The first boll weevil is found in Mississippi by W.D. Hunter in 1907. Native to Central America, it migrated into the US form Mexico in the late 19th century and had infested all US cotton-growing areas by the 1920s, devastating the industry and the people working in the American south. Since 1978, the Boll Weevil Eradication Program in the US has allowed full-scale cultivation to resume in many regions. More information available @wikipedia.org.

James Meredith is barred from entering the University of Mississippi in 1962. Born in 1933, he was the first African American student to attend University of Mississippi, an event that was a flashpoint in the civil rights movement. His “March Against Fear” was his attempt to draw attention to black voting rights in the South and to help blacks overcome fear of violence. There is considerable enmity between Meredith and the organized Civil Rights Movement because of the distance he placed between himself and it. More information available @spartacus.schoolnet.co.uk.

September 21

Bo Carter, a bluesman and member of the Mississippi Shieks Armenter, dies in Memphis, TN in 1964 at the age of 71. Born in Bolton, MS in 1893, he was one of the most popular blues musicians during the 1930s and continued to play music even as his vision started to deteriorate. While known to compose sensitive, introspective songs, he added such tracks as “Banana in Your Fruit Basket” and “Please Warm My Weiner” to his final record that lost him appeal with the public in the 1940s. He died in poverty in 1964. More info @wikipedia.org.

September 22

Dan Sane, guitarist and Memphis blues pioneer, is born in Hernando, MS in 1896. He was a working associate of Frank Stokes, and the pair emerged as one of “the most complementary duos in all of the blues, with Sane’s flat-picking ideally embellished Stoke’s fluid rhythms,” according to an Allmusic journalist. The best known of Sane’s penned songs were “Downtown Blues” and “Mr. Crump Don’t Like It.” More information available @wikipedia.org.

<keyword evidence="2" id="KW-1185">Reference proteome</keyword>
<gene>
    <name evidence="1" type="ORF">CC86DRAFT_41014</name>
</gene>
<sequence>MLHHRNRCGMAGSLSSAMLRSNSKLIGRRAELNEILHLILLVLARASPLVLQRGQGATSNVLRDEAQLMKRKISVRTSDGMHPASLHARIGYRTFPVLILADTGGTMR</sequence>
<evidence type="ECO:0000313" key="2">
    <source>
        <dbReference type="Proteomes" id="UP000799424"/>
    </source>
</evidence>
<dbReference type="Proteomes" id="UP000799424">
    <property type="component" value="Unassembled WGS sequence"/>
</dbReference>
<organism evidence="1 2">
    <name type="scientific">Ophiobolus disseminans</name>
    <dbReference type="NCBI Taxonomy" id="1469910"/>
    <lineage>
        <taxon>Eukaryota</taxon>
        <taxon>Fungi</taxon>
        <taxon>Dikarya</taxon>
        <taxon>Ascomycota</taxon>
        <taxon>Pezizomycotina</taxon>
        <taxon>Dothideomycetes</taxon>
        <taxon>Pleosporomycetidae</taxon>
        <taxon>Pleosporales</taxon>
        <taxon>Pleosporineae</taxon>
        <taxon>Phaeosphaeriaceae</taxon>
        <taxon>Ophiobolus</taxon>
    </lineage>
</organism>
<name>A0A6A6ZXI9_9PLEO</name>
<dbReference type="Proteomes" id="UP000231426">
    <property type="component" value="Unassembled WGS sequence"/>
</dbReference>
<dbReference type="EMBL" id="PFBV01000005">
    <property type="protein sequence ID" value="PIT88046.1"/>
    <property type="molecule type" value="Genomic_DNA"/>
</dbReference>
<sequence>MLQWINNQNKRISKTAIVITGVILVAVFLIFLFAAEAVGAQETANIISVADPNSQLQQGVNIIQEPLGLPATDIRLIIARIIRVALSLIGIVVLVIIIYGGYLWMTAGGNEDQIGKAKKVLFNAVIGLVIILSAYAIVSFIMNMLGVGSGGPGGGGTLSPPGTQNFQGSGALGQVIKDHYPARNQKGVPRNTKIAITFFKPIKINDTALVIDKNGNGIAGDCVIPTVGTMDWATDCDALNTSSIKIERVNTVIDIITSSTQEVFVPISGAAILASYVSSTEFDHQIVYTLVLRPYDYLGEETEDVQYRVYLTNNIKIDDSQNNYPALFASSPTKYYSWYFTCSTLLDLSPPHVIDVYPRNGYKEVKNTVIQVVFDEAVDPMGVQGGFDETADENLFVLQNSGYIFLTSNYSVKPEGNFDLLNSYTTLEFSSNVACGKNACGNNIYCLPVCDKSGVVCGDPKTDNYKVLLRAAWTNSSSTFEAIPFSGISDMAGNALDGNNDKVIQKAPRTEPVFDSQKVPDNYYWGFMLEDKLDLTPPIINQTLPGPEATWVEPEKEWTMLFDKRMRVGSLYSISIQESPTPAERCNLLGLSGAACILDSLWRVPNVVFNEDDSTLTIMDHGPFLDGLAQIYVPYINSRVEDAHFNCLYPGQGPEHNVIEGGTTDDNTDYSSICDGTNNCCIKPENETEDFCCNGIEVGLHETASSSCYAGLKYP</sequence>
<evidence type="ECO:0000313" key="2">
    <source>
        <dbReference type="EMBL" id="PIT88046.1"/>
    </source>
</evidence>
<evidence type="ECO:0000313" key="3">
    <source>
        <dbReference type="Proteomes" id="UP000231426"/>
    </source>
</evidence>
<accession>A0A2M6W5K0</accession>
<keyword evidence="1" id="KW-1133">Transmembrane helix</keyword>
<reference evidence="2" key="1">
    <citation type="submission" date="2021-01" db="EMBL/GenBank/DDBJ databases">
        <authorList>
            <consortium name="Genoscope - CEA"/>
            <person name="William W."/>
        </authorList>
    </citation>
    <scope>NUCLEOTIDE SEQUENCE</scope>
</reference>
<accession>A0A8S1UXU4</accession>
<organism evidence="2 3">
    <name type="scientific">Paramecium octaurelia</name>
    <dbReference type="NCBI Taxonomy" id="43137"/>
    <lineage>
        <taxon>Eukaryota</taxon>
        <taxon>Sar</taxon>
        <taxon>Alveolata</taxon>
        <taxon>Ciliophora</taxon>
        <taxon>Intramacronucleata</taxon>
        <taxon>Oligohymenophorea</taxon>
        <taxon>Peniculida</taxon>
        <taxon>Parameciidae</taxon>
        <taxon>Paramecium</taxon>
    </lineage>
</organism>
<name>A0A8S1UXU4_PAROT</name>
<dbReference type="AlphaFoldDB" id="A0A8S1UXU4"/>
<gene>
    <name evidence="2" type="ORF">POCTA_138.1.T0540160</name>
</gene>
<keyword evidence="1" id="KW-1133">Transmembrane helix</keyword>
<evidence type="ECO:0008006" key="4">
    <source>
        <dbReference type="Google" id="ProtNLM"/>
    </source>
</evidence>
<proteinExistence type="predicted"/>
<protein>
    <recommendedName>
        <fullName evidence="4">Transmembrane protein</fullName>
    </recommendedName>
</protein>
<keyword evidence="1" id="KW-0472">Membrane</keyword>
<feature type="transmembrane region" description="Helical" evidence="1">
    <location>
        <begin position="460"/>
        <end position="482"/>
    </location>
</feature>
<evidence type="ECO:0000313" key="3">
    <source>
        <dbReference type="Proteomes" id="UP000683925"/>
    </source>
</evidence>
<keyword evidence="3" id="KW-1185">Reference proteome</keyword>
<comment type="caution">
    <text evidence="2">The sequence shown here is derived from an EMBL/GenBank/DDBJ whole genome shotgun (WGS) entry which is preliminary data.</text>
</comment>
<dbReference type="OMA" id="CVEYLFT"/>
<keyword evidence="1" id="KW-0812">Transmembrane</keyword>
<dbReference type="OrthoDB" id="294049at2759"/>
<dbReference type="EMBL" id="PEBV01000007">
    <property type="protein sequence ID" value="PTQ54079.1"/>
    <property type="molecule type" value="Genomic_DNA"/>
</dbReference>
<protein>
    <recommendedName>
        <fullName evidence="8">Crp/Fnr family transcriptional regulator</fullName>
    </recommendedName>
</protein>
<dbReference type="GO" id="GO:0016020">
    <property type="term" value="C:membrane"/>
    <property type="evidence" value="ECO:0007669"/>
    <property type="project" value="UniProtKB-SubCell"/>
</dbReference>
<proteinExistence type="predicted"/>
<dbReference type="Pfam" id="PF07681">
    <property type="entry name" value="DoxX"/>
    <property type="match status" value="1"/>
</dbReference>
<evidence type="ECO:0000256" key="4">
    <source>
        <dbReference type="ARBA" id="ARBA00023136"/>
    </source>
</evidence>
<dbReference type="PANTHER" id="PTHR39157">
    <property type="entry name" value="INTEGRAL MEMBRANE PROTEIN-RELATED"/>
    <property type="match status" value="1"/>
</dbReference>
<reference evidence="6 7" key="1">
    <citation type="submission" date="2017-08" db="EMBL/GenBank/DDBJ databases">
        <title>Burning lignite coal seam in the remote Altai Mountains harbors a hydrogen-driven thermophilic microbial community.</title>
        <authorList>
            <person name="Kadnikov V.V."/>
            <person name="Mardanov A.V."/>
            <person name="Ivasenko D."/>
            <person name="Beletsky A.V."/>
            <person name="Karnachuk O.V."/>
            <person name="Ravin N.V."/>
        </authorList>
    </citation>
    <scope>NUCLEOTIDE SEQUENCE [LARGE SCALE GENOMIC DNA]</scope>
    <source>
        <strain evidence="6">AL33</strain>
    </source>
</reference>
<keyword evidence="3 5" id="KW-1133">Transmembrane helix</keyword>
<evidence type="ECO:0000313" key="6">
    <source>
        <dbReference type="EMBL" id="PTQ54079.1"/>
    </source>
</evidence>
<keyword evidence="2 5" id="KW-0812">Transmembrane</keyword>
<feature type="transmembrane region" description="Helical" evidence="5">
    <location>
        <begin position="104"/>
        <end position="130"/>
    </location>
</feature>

US Representative Marion Barry and US Senator Blanche Lincoln announce legislation creating the Delta Regional Authority in 1999. The DRA is a federal-state partnership serving a 240 county-parish area in an eight-state region that is designed to remedy severe and chronic economic development distress by stimulating economic development and fostering partnerships. More information available @mississippi.org.

Tom Rushing, Merigold resident and Bolivar County Sherriff, dies in 1990. He is the subject of Charley Patton’s misspelled 1929 recording, Tom Rushen’s Blues.

September 23

 

John Lomax, a pioneering musicologist and folklorist who recorded many early bluesmen, is born in Goodman, MS in 1875. After years of teaching as a professor, he devoted all of his time to traveling around the US in order to document American folk traditions and music.  His contributions can be seen in the Library of Congress and through his involvement in the WPA. He died in 1948 and was inducted into the Western Music Hall of Fame in 2010. More information available @memory.loc.gov & @wikipedia.org.

Amzie Moore, Civil Rights activist, WWII veteran, and businessman, is born in Cleveland, MS in 1912. Upon his return from the war, he opened his own gas station, beauty shop, and grocery store on Highway 61.  He was a member of the NAACP, assisted the formation of the Regional Council of Negro Leadership, and founded the first black Boy Scout troop in Cleveland.  As a strong supporter of the Civil Rights Movement, he opened up his home for other activists like Dr. Martin Luther King Jr. and John Lewis. He died in 1982. More information available @fannielouhamer.com.

Little Joe Blue, a blues singer and guitarist from Vicksburg, MS, is born Joseph Valery in Vicksburg, MS in 1934. Influenced by Louis Jordan, Joe Liggins, and B.B. King, he recorded with various record labels including Chess’ Checker Records during the 1950s and 60s. He died in 1990 at the age of 55 from stomach cancer. More information available @wikipedia.org & @oldies.com.